Congresswoman Bourdeaux, who introduced the Medicaid Saves Lives Act in the House, said:

“The state you live in should not determine whether or not you have access to health care, yet Georgians are being hung out to dry due to inaction. Closing the Medicaid coverage gap has the potential to provide health care coverage to over two million Americans, including ​​275,000 Georgians. Not only is refusing to expand Medicaid morally wrong, but it’s also fiscally irresponsible. We must expand Medicaid and ensure everyone has access to quality, affordable health care.” 

In particular, the report highlights how:

  • Sixty percent of people in the coverage gap are people of color, so closing it will narrow racial disparities in coverage and health outcomes. Expansion states saw their average uninsured rates fall for Black, Hispanic, and American Indian and Alaskan Native populations at faster rates than in non-expansion states.
  • Expanding coverage will support economic growth by creating an estimated 1 million new jobs, increasing financial stability, and shoring up vital local hospital systems 
  • According to evidence from past Medicaid expansions, the upfront investment in health coverage more than pays for itself through better health outcomes, reduced rates of incarceration and crime, higher lifetime earnings, higher tax revenues and less spending on adult hospitalizations. 

This report builds on a prior JEC issue brief  that highlights the important role that expanded health insurance subsidies under the American Rescue Plan played in increasing health coverage and financial security for many low to middle-income Americans. The previous brief also presented new data on the number of people in each congressional district who are estimated to gain coverage if these subsidies are extended under a bill like the Build Back Better Act passed by the House. Passing both of these policy fixes would fill significant gaps in the U.S. health system that put affordable healthcare out of reach for millions of Americans.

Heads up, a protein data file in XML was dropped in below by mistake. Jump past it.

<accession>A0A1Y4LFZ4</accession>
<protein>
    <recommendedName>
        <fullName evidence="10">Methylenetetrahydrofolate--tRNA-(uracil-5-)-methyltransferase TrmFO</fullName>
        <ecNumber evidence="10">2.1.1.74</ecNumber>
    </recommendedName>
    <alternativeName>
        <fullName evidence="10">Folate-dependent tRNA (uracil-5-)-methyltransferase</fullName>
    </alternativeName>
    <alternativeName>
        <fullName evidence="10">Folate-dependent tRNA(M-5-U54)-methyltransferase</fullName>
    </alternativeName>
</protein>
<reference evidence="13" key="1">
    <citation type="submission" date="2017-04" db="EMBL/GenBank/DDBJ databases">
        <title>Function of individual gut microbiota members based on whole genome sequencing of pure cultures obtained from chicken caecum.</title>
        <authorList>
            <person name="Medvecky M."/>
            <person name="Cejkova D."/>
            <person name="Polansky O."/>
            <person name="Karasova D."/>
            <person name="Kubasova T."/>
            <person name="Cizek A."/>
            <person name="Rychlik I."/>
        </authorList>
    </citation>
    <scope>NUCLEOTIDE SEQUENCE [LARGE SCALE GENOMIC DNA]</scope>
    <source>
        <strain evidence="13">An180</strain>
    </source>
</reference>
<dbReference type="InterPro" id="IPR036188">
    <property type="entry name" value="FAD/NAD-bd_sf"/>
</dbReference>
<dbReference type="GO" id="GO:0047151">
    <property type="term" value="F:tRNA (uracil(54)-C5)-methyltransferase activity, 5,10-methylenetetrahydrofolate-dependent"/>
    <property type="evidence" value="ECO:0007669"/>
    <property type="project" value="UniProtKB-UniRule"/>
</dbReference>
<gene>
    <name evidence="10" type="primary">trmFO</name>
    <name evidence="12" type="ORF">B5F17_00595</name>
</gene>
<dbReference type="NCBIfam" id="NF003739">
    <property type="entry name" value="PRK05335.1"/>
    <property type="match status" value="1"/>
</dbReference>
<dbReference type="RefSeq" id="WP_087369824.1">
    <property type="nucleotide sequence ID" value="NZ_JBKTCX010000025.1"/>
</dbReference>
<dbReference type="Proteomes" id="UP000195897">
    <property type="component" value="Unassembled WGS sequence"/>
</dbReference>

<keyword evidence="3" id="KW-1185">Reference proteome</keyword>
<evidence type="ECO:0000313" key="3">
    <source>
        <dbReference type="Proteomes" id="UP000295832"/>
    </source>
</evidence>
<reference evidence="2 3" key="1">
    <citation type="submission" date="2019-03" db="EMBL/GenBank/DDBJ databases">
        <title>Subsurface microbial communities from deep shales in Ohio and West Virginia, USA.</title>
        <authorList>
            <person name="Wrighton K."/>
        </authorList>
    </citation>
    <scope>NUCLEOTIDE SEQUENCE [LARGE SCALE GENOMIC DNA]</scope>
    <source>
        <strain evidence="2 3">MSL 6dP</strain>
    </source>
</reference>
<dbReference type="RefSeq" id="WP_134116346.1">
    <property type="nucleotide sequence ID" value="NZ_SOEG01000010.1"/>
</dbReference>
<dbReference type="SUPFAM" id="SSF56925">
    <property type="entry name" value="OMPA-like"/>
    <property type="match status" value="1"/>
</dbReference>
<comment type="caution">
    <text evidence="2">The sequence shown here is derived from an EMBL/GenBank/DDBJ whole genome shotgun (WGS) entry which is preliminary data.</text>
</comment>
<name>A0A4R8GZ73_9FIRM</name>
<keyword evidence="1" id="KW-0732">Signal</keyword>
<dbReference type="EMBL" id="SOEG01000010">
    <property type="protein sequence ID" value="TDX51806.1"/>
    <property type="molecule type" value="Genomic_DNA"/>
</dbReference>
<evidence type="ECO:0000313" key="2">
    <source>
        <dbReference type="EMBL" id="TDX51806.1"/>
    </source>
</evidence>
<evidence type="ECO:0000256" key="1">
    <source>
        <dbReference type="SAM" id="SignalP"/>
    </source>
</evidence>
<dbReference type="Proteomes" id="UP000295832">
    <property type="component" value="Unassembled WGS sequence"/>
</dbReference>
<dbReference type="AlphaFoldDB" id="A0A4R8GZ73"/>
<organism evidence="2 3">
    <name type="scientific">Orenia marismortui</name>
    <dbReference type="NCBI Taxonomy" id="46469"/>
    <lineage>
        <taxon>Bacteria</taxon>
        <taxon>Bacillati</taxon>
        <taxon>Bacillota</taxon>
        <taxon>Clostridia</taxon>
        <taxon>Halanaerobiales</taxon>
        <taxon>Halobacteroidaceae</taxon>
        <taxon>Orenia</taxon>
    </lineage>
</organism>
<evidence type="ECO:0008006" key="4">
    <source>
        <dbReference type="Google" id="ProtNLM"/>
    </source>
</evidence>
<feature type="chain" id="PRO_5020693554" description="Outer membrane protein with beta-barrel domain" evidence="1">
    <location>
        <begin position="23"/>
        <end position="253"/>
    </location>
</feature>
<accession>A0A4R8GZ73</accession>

About Congressman Beyer 

Congressman Don Beyer is currently serving his fourth term in the U.S. House of Representatives, representing Northern Virginia suburbs of the nation’s capital. In addition to his role as Chairman of the U.S. Congress Joint Economic Committee, Beyer serves on the House Committee on Ways and Means and the House Committee on Science, Space and Technology, where he chairs the Subcommittee on Space and Aeronautics. Previously, Beyer served as the Lieutenant Governor of Virginia and Ambassador to Switzerland, and built a successful family business over the course of four decades. 

About the U.S. Congress Joint Economic Committee 

The U.S. Congress Joint Economic Committee is Congress’s bicameral economic think tank. It was created when Congress passed the Employment Act of 1946. Under this Act, Congress established two advisory panels: the President’s Council of Economic Advisers (CEA) and the JEC. Their primary tasks are to review economic conditions and to recommend improvements in economic policy. Chairmanship of the JEC alternates between the Senate and House every Congress. 

About Congresswoman Carolyn Bourdeaux

Rep. Carolyn Bourdeaux lives with her family in Suwanee, Georgia, and represents Georgia’s 7th Congressional District in the 117th Congress. Carolyn is a strong advocate for affordable health care, and economic recovery that puts workers and small businesses first, and investing in her district’s world-class public education system and transportation infrastructure. 

Georgia’s fast-changing 7th Congressional District includes portions of the northeast Atlanta metropolitan area, including portions of Forsyth and Gwinnett counties and cities Peachtree Corners, Berkeley Lake, Sugar Hill, Norcross, Cumming, Lawrenceville, Duluth, Snellville, Lilburn, Suwanee, Grayson, and Buford.